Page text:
Musicals


The Folk Prophet
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1 hour ago, LDSGator said:

 

@The Folk Prophet-have you seen the new movie version of West Side Story? I have not, been busy lately. 
 

It’s directed to FP, but if anyone has seen it let us here know how it was please. 

In a word?

It's horrible.

The assault on the senses starts almost immediately, when you're hit by lighting that alternates between pastel and neon. Then you realize that they did some heavy digital effects work to change the skyline, even going so far as to alter the weather for certain scenes. As if that wasn't bad enough, you literally have digitally-inserted lens flare in some scenes. Throw in the odd camera angles, and it's downright surreal at times. 

Then we get to the initial brawl between the Jets and the Sharks. One kid literally gets a nail punched into his ear, and we see the whole thing, nail, blood, and all. 

After more surreal lighting and camera shots, we find out that the pharmacist is dead and his widow is running the store, something done so that Rita Moreno could have a role in the movie. Turns out that the reason why the pharmacy is a neutral spot in the turf war is because a white guy married a Puerto Rican woman, so neither side wants to try anything there. 

Once you get past these and other changes, you realize that they changed the order and context of a number of the songs. Yes, they did that. Several songs are now sung by different characters and under different circumstances, such as "Cool" now being sung by Tony as he tries to talk the rest of the Jets out of fighting. 

In the middle, you notice that whenever the girls have a dance number their skivvies are visible as their skirts twirl, a further reminder that it's no longer the 50s / 60s. 

Anybodys has been remade into a full-on transgender individual rather than simply a tomboy, which ironically explained why the kids wanted nothing to do with her because of the stigma that being transgender had in the 1950s. Yes, it seems like whenever Hollywood finds a tomboy or a pretty boy in a work they have to make them transgender for some reason rather than stopping to understand why the original character is the way they were.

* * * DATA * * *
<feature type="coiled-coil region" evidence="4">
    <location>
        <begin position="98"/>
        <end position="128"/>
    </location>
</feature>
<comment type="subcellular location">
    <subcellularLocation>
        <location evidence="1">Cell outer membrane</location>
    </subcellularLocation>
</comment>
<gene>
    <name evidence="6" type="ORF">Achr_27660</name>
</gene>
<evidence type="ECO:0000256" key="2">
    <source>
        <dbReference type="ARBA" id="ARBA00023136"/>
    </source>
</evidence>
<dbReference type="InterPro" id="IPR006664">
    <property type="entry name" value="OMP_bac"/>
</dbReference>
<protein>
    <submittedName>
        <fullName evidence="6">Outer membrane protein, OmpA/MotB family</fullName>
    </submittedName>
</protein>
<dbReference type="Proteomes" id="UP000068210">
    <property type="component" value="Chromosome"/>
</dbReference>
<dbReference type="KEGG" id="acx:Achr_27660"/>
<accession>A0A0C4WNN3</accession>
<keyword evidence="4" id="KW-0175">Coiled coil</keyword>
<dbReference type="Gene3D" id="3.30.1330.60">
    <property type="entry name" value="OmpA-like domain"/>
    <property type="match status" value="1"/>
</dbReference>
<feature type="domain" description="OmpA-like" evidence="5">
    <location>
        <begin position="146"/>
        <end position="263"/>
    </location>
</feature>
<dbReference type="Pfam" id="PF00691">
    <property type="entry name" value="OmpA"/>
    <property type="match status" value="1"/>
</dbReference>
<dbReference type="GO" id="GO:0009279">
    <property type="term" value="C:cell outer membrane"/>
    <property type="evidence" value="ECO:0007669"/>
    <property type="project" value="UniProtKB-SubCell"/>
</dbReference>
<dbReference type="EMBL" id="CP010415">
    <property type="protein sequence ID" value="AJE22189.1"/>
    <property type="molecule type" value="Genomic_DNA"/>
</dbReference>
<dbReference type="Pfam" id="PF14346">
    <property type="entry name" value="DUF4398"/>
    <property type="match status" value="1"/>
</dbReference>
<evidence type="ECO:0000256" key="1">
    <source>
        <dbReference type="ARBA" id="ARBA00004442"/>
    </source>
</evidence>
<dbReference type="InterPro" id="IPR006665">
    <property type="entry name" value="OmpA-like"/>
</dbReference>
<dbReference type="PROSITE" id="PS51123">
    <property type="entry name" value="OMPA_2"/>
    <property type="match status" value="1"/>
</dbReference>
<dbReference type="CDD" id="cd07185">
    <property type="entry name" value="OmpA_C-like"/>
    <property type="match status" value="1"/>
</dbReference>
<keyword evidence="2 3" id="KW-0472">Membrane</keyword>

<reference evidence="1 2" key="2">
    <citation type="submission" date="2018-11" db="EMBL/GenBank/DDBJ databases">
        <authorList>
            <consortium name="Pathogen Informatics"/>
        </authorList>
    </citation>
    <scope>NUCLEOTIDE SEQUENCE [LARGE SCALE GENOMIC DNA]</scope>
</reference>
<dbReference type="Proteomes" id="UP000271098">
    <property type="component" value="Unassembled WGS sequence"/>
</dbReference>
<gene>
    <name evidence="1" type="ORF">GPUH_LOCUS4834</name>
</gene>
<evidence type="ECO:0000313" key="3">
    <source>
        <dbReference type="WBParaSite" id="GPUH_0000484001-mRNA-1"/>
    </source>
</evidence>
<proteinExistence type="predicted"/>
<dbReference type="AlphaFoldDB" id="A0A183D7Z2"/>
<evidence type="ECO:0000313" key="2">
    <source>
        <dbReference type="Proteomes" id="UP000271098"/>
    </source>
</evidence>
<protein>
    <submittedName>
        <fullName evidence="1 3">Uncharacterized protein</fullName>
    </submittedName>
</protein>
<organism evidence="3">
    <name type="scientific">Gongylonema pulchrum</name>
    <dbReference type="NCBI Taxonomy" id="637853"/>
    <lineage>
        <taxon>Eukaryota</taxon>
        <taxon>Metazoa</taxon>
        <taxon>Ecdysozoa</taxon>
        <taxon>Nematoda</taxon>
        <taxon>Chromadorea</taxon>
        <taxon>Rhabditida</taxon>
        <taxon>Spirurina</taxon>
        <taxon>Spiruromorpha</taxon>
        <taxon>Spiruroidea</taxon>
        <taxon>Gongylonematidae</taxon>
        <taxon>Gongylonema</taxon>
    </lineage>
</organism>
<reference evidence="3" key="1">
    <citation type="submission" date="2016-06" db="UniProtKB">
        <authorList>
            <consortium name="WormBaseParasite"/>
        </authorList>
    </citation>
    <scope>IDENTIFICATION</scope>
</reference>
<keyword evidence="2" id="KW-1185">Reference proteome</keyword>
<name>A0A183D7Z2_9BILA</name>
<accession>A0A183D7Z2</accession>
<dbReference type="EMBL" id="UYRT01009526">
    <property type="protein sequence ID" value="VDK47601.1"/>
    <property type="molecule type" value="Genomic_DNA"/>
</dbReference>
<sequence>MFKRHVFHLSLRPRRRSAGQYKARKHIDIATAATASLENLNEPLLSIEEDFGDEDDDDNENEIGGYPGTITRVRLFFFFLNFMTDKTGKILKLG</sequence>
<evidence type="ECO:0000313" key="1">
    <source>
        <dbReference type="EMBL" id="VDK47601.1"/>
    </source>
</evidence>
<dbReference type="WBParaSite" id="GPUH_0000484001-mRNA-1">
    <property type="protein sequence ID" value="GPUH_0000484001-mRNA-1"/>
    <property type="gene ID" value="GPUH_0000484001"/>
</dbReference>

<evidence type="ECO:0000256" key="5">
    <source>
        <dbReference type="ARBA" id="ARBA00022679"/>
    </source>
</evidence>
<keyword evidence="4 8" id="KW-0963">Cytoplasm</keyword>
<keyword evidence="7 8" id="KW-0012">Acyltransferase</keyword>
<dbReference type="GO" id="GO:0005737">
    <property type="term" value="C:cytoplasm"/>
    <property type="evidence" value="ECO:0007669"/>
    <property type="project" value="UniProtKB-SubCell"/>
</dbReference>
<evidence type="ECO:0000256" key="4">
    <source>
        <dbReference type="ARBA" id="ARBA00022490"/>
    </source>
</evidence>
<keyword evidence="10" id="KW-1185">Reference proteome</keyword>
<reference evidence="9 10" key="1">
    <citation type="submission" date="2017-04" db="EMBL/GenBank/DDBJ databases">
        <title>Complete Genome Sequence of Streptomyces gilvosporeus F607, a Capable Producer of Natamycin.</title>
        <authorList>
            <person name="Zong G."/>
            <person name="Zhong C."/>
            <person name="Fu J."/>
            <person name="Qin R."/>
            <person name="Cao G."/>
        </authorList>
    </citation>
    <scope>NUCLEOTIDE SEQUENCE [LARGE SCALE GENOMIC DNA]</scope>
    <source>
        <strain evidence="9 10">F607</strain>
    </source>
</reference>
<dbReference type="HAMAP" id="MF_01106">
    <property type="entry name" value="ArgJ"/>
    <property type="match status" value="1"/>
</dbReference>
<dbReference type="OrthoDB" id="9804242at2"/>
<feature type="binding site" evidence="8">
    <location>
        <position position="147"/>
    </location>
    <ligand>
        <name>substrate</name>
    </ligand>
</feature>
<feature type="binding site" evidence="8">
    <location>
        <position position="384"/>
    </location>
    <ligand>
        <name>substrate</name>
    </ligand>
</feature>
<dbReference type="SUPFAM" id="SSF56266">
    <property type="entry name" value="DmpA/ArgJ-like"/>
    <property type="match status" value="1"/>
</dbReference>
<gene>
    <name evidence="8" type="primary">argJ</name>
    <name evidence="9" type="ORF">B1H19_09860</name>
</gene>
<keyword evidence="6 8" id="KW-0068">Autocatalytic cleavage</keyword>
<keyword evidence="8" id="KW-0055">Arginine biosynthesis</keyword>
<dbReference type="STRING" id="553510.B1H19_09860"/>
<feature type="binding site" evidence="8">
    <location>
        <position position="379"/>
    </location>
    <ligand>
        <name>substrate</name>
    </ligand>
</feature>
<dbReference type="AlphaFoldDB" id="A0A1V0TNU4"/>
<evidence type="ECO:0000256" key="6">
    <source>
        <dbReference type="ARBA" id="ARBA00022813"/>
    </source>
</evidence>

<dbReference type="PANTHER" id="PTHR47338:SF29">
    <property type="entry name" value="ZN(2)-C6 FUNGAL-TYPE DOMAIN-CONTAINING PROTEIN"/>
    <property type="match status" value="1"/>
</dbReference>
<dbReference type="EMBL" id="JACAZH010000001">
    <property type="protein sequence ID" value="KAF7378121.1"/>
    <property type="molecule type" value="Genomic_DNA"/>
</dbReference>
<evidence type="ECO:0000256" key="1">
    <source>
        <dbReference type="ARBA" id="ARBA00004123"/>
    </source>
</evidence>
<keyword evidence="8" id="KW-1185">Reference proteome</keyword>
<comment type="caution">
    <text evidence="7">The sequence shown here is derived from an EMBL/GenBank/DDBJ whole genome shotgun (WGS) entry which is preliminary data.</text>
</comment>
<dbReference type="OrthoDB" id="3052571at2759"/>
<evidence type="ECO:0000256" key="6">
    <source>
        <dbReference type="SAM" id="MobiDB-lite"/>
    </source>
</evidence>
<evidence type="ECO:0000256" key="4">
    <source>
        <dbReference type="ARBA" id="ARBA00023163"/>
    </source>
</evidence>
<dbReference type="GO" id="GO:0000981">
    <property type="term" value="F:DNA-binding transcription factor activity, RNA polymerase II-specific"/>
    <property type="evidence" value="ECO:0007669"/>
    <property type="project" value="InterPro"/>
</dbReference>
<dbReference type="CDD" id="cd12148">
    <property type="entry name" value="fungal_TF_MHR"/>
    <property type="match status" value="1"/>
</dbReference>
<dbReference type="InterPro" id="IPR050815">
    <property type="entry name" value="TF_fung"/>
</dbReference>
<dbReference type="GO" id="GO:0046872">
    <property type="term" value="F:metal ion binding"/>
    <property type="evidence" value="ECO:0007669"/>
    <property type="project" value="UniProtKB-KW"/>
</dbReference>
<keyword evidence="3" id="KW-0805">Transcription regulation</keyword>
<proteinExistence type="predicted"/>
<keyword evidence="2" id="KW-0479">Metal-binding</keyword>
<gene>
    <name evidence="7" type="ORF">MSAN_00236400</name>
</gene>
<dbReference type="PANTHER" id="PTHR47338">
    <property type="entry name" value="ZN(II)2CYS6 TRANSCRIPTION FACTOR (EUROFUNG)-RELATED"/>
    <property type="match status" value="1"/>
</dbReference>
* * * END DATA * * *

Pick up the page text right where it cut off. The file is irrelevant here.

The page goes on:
Maria and the other girls are now maids rather than garment industry workers, something that even the Puerto Rican community has protested, given how critical the garment industry was in providing jobs for young women like her in NYC and removing the context behind her sister-in-law's desire to strike out on her own. 

Several key sequences were also changed, including the finale between Chino and the police. 

The cast did the best with what they were handed, but what they were handed was an absolute disaster. 

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10 minutes ago, Ironhold said:

In a word?

It's horrible.

The assault on the senses starts almost immediately, when you're hit by lighting that alternates between pastel and neon. Then you realize that they did some heavy digital effects work to change the skyline, even going so far as to alter the weather for certain scenes. As if that wasn't bad enough, you literally have digitally-inserted lens flare in some scenes. Throw in the odd camera angles, and it's downright surreal at times. 

Then we get to the initial brawl between the Jets and the Sharks. One kid literally gets a nail punched into his ear, and we see the whole thing, nail, blood, and all. 

After more surreal lighting and camera shots, we find out that the pharmacist is dead and his widow is running the store, something done so that Rita Moreno could have a role in the movie. Turns out that the reason why the pharmacy is a neutral spot in the turf war is because a white guy married a Puerto Rican woman, so neither side wants to try anything there.